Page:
There is, however, a plausible relation between pulsed microwave exposure and PPPD that doesn’t involve brain damage: The microwave auditory effect (also called the Frey effect) occurs when pulsed radiofrequency energy directed to the head causes a tiny temperature rise in the skull and brain, which in turn creates a pressure wave that propagates through the head, leading to an unusual audiovestibular sensation that is perceived as sound. One of us who studied this as long ago as the 1970s is on record as saying that the effect is too weak under foreseeable exposure conditions to cause brain damage. However, calculations show that it should be possible to beam strong enough pulses of microwaves, millimeter waves or laser energy to disturb the vestibular system at levels anticipated to produce symptoms similar to those initially reported from AHIs. While these vestibular and auditory experiences would be expected to be short-lived, they would be enough, as an unexpected or unpleasant experience of dizziness, to trigger PPPD of much longer duration. This would also explain why many individuals experienced worsening symptoms over time, as commonly seen in PPPD, rather than improvement as would be expected after a brain injury

A 2020 National Academies of the Sciences, Engineering and Medicine report described what must have been intensely unpleasant experiences for various individuals. Many had an unusual directional component to the experience with “sudden onset of a perceived loud sound, sometimes described as screeching, chirping, clicking, or piercing, a sensation of intense pressure or vibration in the head, and pain in the ear or more diffusely in the head”.

High-powered microwave or millimeter wave transmitters presently exist that, in principle, should be able to produce such effects but would be readily discoverable. Millimeter waves would be less easily detected than microwaves, which have been the focus of most conversation so far, because of their lesser ability to cause electromagnetic interference with other devices and smaller equipment size. To establish that microwaves or other forms of energy were involved in the AHIs requires forensic evidence such as detection of transmissions, a device or intercepted communications, none of which are currently available to the public. However this is clearly a sensitive topic for the government, which has redacted large sections about microwaves from its several reports on AHIs released to the public. A two-part story in the news program 60 Minutes alleged that some AHIs were result of attacks by a special unit of Russian military intelligence.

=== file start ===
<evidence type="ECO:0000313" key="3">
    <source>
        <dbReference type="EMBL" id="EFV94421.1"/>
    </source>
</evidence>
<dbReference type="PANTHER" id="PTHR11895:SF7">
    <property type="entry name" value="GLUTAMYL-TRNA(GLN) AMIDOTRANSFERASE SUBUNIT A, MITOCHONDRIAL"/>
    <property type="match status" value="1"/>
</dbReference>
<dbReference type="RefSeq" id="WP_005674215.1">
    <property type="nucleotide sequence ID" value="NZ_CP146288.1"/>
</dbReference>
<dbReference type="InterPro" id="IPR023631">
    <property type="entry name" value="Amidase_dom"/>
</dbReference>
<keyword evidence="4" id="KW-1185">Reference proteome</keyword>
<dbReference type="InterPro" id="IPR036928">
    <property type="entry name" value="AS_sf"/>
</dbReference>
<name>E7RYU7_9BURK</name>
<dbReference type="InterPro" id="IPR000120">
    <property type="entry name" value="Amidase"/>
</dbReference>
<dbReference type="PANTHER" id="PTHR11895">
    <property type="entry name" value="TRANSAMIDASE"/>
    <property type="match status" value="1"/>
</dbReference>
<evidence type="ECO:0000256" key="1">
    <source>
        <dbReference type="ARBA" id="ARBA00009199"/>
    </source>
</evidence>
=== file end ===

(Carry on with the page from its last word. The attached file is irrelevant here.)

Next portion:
Whatever the cause or causes of AHIs may be, there is reason to be concerned about directed energy weapons being used in nonmilitary settings. Russia, China and the U.S. are all thought to have large programs to develop directed energy weapons using high-powered (gigawatt) microwave and laser technology. Their obvious military uses include shooting down drones.

Quite likely some energy weapon programs are developing antipersonnel weapons as well. In 2014, prominent Russian microwave engineers suggested using pulsed microwaves and the Frey effect to attack and cause confusion in Russia’s adversaries. China is known to be developing weapons for “neurostrike,” some of which involve high-powered microwaves. There is a dearth of studies involving possible health effects of high-peak-power microwave pulses, which are likely to be quite different from the comparatively well-studied pulsed microwaves at much lower peak power levels. Such studies are clearly needed, and they should be published in a way that is accessible to experts outside of government.

We need to move away from simplistic arguments of “brain damage” versus “mass hysteria” that have characterized much of the reporting. Pathophysiological events, including pulsed energy attacks, could trigger genuine illnesses involving a disturbance of brain function, like PPPD, even where there is no brain damage.

This is an opinion and analysis article, and the views expressed by the author or authors are not necessarily those of Scientific American.